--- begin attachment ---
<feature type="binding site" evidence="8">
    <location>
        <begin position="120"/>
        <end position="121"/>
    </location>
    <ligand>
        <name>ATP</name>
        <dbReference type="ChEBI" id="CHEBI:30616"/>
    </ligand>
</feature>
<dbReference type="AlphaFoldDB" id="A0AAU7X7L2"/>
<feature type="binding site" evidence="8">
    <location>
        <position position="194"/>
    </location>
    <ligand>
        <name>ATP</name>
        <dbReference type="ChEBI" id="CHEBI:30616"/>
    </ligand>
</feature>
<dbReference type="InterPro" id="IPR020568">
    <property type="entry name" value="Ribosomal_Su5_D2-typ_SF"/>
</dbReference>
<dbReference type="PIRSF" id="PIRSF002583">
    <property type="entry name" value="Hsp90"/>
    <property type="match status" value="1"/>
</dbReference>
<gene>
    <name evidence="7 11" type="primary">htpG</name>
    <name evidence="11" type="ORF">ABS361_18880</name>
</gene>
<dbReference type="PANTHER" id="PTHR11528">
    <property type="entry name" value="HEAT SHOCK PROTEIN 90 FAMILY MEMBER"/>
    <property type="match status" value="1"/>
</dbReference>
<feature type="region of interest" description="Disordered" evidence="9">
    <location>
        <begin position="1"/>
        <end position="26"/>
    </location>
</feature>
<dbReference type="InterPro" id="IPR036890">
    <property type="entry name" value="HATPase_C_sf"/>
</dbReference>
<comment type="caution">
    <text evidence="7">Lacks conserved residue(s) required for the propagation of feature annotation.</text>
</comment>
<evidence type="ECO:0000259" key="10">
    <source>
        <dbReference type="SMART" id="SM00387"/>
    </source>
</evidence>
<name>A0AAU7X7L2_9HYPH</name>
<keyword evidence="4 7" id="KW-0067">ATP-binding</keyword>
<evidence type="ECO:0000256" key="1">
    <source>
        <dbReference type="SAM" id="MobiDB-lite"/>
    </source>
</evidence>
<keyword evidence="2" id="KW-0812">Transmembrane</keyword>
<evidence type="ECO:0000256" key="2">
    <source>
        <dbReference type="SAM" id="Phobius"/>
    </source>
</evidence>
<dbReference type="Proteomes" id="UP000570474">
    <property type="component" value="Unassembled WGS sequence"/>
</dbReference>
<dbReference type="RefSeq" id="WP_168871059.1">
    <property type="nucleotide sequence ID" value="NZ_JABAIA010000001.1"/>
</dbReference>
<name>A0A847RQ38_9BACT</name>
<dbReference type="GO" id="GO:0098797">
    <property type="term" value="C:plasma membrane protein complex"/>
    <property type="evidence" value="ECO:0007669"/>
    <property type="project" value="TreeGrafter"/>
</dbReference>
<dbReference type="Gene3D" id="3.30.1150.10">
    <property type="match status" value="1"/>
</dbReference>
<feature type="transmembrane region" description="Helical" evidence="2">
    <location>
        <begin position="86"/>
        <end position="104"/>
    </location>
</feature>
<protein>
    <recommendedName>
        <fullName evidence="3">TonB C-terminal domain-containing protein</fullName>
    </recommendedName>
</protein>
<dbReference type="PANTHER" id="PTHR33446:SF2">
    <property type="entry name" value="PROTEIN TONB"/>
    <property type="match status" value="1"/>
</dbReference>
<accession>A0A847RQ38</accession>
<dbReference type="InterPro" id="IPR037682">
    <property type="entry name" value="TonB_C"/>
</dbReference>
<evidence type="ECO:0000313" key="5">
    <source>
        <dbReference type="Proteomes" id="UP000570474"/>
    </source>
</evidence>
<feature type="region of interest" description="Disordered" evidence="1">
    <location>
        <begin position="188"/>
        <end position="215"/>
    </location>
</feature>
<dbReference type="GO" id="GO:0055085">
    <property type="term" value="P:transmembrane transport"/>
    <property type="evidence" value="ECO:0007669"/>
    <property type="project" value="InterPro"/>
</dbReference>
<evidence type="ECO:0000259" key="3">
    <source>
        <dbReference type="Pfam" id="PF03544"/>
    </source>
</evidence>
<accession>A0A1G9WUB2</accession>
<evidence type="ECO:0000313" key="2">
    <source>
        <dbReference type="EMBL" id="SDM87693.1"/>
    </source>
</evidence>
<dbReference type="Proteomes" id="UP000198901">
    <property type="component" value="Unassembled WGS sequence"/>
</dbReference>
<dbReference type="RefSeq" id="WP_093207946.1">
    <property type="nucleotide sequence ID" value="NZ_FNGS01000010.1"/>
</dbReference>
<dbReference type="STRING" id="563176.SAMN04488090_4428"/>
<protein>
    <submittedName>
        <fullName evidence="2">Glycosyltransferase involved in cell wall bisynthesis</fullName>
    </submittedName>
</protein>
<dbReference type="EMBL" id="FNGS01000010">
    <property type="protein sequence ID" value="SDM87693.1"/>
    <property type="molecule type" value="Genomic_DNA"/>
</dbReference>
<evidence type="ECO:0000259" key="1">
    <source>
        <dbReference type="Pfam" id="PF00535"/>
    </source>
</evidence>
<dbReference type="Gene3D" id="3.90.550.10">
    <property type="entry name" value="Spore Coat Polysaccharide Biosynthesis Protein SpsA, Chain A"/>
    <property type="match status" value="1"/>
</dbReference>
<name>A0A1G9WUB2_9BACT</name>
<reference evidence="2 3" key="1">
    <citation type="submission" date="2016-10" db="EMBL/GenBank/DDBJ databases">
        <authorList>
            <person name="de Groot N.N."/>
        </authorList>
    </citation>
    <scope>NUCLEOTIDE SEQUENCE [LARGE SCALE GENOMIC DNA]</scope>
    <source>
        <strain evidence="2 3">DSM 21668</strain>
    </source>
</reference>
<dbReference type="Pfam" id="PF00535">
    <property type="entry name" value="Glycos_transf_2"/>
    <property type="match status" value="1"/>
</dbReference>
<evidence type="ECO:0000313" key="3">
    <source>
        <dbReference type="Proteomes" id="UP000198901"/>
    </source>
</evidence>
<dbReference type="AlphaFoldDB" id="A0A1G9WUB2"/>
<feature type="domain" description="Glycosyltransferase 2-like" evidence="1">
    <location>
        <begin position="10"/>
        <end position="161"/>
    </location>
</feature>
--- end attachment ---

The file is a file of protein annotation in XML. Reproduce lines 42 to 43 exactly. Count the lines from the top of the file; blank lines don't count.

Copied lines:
<dbReference type="InterPro" id="IPR036890">
    <property type="entry name" value="HATPase_C_sf"/>